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Science Works: SBIR Program Overview
MUSIC: "Science Works” theme music.
LACAPRA: Welcome to EPA’s “Science Works,” a podcast about how the EPA uses science to meet its mission to protect your health and environment. From “Science Works” at EPA, I’m Véronique LaCapra.
Today we’re going to hear about an EPA program that works with small businesses to develop innovative environmental technologies.
RICHARDS: The idea is to utilize the small business community’s wealth of knowledge and entrepreneurial ability to investigate new technologies in the small business community.
LACAPRA: April Richards is the Deputy Director of EPA’s Small Business Innovation Research program – or SBIR. Congress established the SBIR program in 1982 to get small businesses more involved in federally-funded research. Today, eleven federal government agencies have SBIR programs.
RICHARDS: The way the program was designed is that each agency can use the SBIR program to help meet its mission.
LACAPRA: In EPA’s case, that means giving funds to small businesses to develop new technologies that help protect human health and the environment.
RICHARDS: The SBIR program is great because it lets the companies retain their intellectual property, which is really important, and it also does not require the small business to pay back any of the money to the government.
LACAPRA: Any U.S. business with fewer than 500 employees – and a great idea for a new environmental technology – can apply to the program.
RICHARDS: EPA funds a broad range of environmental technologies. In 2009, we are actually having a special focus on green building technologies.
LACAPRA: Green building technologies are materials or processes that make the construction, operation, maintenance, or demolition of a building more environmentally sustainable.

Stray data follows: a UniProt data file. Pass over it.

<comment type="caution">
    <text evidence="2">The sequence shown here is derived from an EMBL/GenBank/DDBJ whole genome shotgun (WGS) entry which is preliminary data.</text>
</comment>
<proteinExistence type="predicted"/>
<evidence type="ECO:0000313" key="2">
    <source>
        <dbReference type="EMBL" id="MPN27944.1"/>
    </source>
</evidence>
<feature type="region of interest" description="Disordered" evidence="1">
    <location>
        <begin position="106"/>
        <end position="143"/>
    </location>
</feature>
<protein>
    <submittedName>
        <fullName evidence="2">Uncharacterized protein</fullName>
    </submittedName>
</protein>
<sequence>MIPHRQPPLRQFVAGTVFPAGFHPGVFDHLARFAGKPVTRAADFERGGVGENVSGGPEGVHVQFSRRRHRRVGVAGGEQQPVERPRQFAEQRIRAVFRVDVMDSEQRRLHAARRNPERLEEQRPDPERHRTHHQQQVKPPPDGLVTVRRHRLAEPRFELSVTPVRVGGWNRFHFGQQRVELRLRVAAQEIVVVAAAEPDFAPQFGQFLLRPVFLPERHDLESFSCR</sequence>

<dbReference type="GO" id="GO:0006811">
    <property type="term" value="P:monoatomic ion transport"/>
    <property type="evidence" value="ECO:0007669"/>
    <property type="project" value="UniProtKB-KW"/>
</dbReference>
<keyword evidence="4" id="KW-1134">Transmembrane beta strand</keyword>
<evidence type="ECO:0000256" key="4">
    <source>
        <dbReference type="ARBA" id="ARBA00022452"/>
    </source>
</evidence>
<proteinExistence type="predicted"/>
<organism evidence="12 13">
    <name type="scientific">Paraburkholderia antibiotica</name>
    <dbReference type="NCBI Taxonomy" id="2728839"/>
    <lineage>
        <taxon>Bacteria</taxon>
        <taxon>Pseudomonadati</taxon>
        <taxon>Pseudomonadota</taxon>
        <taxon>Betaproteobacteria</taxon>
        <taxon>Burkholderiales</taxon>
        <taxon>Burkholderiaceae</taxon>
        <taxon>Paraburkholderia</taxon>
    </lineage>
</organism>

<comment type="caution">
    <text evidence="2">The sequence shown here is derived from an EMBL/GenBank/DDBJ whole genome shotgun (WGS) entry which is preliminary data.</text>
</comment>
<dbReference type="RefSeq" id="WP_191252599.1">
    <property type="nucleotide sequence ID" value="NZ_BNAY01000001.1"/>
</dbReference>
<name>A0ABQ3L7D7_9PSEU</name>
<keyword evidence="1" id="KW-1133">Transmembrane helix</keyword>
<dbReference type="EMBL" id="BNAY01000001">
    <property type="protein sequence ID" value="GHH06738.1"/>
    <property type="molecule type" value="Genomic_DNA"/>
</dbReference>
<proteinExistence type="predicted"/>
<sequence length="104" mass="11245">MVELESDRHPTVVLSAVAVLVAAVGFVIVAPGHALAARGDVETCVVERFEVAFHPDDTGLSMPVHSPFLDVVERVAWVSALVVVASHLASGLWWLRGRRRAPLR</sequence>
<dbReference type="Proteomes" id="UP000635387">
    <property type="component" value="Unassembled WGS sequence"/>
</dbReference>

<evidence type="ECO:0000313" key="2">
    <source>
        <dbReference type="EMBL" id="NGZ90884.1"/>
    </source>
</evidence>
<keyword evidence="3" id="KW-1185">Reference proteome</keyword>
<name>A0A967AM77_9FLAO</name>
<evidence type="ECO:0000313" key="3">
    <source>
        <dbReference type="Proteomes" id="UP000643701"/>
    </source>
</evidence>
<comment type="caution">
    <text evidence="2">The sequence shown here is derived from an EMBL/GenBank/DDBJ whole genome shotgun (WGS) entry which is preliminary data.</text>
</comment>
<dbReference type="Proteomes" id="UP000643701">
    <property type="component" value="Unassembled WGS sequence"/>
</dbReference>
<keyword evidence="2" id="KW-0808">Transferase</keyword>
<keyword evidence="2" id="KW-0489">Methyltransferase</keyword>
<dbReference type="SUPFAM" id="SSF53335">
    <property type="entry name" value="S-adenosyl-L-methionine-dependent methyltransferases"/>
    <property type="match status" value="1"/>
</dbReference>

RICHARDS: So that would include things like new materials, materials that are maybe made from recycled content, or that are more durable, less toxic.
LACAPRA: Technologies that improve indoor air quality would also fall under the category of green building.
RICHARDS: Another area that we haven’t really focused on in the past, that we’re going to include in this year’s topics, is greenhouse gases.
LACAPRA: Greenhouse gas technologies could include new ways to detect or reduce the emissions of compounds like carbon dioxide and methane that contribute to global climate change.
Other EPA project needs for 2009, include technologies to monitor or improve air and water quality, develop biofuels, reduce waste, and decrease the environmental impact of manufacturing. EPA is also interested in funding projects that use nanotechnology to address environmental problems, or that strengthen homeland security.
In February 2009, Congress provided about 85 million dollars in new SBIR funding to the National Science Foundation. NSF is partnering with EPA to use some of these new funds to develop environmental technologies.
RICHARDS: So we’re really encouraging companies that are thinking about developing technologies to look at the National Science Foundation SBIR program for possible resources for their projects.
LACAPRA: EPA’s SBIR program has been remarkably successful. In the period between 1993 and 2004, close to 40 percent of the companies that progressed successfully through the program reported some level of commercial sales.
April Richards emphasizes another achievement of the SBIR program: its success in cultivating a group of small businesses focused on environmental innovation.
RICHARDS: Even if the research and development doesn’t lead directly to commercial sales, we’ve still got people thinking about the issues, and developing a platform technology that someone else might pick up, or someone else might license, so it’s really another way to look at the success of the program.
LACAPRA: The next application period for EPA’s SBIR program opens on March 19th and runs through May 20th. You can find the application form and other information about the program on our website, at epa.gov/ncer/sbir. This webpage also includes a link to the SBIR program of the National Science Foundation.
MUSIC: "Science Works” theme music.
LACAPRA: Thanks for listening to “Science Works,” a podcast series produced by EPA’s Office of Research and Development. Please check back again soon for our next program, at epa.gov/ncer.